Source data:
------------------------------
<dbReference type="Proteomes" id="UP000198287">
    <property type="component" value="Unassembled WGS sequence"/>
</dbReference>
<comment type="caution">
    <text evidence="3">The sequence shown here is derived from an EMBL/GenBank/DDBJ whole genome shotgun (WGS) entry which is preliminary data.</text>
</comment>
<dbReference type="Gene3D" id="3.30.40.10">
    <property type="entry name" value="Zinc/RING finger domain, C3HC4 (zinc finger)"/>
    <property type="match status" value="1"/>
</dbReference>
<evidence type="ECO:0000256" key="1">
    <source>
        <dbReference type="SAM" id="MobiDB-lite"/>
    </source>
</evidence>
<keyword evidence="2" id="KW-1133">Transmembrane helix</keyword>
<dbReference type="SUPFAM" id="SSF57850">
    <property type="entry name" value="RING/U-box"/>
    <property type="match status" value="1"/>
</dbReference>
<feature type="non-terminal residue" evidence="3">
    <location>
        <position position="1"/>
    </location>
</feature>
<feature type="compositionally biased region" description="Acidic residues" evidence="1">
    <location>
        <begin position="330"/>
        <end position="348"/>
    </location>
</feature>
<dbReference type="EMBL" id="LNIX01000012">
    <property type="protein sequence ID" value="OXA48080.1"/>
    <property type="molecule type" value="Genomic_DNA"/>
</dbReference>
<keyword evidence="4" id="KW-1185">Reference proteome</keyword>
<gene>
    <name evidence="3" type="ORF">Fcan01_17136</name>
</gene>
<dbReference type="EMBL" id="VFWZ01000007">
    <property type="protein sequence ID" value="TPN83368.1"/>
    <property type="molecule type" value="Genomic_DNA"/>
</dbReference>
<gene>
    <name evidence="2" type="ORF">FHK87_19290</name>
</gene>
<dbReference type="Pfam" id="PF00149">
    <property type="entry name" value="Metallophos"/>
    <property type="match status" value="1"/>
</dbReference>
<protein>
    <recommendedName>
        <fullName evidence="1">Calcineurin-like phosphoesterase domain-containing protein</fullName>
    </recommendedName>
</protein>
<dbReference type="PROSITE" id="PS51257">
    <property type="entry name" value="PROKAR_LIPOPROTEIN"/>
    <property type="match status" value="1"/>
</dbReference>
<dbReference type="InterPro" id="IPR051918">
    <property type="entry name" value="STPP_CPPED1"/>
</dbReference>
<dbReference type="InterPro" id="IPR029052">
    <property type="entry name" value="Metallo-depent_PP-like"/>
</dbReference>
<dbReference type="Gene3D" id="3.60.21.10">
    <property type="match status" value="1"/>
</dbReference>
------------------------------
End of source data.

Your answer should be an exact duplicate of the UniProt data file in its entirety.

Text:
<dbReference type="Proteomes" id="UP000198287">
    <property type="component" value="Unassembled WGS sequence"/>
</dbReference>
<comment type="caution">
    <text evidence="3">The sequence shown here is derived from an EMBL/GenBank/DDBJ whole genome shotgun (WGS) entry which is preliminary data.</text>
</comment>
<dbReference type="Gene3D" id="3.30.40.10">
    <property type="entry name" value="Zinc/RING finger domain, C3HC4 (zinc finger)"/>
    <property type="match status" value="1"/>
</dbReference>
<evidence type="ECO:0000256" key="1">
    <source>
        <dbReference type="SAM" id="MobiDB-lite"/>
    </source>
</evidence>
<keyword evidence="2" id="KW-1133">Transmembrane helix</keyword>
<dbReference type="SUPFAM" id="SSF57850">
    <property type="entry name" value="RING/U-box"/>
    <property type="match status" value="1"/>
</dbReference>
<feature type="non-terminal residue" evidence="3">
    <location>
        <position position="1"/>
    </location>
</feature>
<feature type="compositionally biased region" description="Acidic residues" evidence="1">
    <location>
        <begin position="330"/>
        <end position="348"/>
    </location>
</feature>
<dbReference type="EMBL" id="LNIX01000012">
    <property type="protein sequence ID" value="OXA48080.1"/>
    <property type="molecule type" value="Genomic_DNA"/>
</dbReference>
<keyword evidence="4" id="KW-1185">Reference proteome</keyword>
<gene>
    <name evidence="3" type="ORF">Fcan01_17136</name>
</gene>
<dbReference type="EMBL" id="VFWZ01000007">
    <property type="protein sequence ID" value="TPN83368.1"/>
    <property type="molecule type" value="Genomic_DNA"/>
</dbReference>
<gene>
    <name evidence="2" type="ORF">FHK87_19290</name>
</gene>
<dbReference type="Pfam" id="PF00149">
    <property type="entry name" value="Metallophos"/>
    <property type="match status" value="1"/>
</dbReference>
<protein>
    <recommendedName>
        <fullName evidence="1">Calcineurin-like phosphoesterase domain-containing protein</fullName>
    </recommendedName>
</protein>
<dbReference type="PROSITE" id="PS51257">
    <property type="entry name" value="PROKAR_LIPOPROTEIN"/>
    <property type="match status" value="1"/>
</dbReference>
<dbReference type="InterPro" id="IPR051918">
    <property type="entry name" value="STPP_CPPED1"/>
</dbReference>
<dbReference type="InterPro" id="IPR029052">
    <property type="entry name" value="Metallo-depent_PP-like"/>
</dbReference>
<dbReference type="Gene3D" id="3.60.21.10">
    <property type="match status" value="1"/>
</dbReference>